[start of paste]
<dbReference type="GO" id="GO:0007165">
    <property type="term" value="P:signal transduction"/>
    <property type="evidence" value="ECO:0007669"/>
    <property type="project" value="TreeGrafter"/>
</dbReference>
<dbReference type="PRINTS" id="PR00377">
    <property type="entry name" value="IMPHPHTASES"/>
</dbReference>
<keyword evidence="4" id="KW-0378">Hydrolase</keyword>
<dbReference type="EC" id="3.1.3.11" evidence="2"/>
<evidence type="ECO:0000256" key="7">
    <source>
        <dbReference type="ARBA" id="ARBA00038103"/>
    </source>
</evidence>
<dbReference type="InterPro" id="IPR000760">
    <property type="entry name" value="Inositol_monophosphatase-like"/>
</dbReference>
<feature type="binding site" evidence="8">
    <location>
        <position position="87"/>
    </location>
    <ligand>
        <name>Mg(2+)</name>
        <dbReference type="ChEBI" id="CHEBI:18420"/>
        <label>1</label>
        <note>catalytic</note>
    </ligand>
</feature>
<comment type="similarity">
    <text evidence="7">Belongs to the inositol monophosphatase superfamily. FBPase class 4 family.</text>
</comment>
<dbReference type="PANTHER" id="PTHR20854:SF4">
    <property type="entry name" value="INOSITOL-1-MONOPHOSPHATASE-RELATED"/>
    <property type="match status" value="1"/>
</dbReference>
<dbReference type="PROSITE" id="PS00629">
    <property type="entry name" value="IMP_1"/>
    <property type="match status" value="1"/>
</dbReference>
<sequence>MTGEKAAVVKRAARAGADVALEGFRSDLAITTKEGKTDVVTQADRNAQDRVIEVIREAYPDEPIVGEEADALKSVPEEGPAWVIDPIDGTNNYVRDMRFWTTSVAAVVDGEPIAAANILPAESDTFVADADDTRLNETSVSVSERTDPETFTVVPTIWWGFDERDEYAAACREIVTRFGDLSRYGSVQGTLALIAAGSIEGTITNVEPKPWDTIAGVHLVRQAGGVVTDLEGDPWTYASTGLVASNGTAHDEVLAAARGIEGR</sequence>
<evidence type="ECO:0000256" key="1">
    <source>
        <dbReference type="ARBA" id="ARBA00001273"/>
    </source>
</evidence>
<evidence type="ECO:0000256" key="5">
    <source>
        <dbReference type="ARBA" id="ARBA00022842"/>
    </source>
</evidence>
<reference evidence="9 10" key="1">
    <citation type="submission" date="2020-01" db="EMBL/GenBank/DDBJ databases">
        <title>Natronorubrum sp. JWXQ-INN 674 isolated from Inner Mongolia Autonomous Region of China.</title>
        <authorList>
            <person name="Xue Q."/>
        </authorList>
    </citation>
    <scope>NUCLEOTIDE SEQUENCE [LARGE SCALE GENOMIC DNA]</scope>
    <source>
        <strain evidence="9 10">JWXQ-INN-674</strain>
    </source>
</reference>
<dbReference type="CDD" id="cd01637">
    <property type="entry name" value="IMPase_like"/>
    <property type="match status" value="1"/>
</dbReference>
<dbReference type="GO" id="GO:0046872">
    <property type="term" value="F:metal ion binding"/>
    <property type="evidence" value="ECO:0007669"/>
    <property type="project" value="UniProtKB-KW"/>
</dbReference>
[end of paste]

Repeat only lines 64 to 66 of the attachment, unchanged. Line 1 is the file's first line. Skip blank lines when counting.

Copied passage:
<dbReference type="CDD" id="cd01637">
    <property type="entry name" value="IMPase_like"/>
    <property type="match status" value="1"/>